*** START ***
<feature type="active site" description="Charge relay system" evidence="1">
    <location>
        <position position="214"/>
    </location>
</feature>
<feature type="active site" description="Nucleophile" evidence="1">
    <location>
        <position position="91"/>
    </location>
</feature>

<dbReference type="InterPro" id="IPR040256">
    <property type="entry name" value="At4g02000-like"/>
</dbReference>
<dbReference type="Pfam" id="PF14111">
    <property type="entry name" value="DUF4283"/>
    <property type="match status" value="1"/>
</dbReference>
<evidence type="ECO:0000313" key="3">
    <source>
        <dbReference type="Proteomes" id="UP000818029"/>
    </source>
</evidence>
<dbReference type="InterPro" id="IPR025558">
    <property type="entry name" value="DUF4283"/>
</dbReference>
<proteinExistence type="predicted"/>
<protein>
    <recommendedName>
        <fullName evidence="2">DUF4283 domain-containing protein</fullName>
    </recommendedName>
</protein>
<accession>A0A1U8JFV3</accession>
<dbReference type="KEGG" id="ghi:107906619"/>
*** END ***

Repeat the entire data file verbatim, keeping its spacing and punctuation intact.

<feature type="active site" description="Charge relay system" evidence="1">
    <location>
        <position position="214"/>
    </location>
</feature>
<feature type="active site" description="Nucleophile" evidence="1">
    <location>
        <position position="91"/>
    </location>
</feature>

<dbReference type="InterPro" id="IPR040256">
    <property type="entry name" value="At4g02000-like"/>
</dbReference>
<dbReference type="Pfam" id="PF14111">
    <property type="entry name" value="DUF4283"/>
    <property type="match status" value="1"/>
</dbReference>
<evidence type="ECO:0000313" key="3">
    <source>
        <dbReference type="Proteomes" id="UP000818029"/>
    </source>
</evidence>
<dbReference type="InterPro" id="IPR025558">
    <property type="entry name" value="DUF4283"/>
</dbReference>
<proteinExistence type="predicted"/>
<protein>
    <recommendedName>
        <fullName evidence="2">DUF4283 domain-containing protein</fullName>
    </recommendedName>
</protein>
<accession>A0A1U8JFV3</accession>
<dbReference type="KEGG" id="ghi:107906619"/>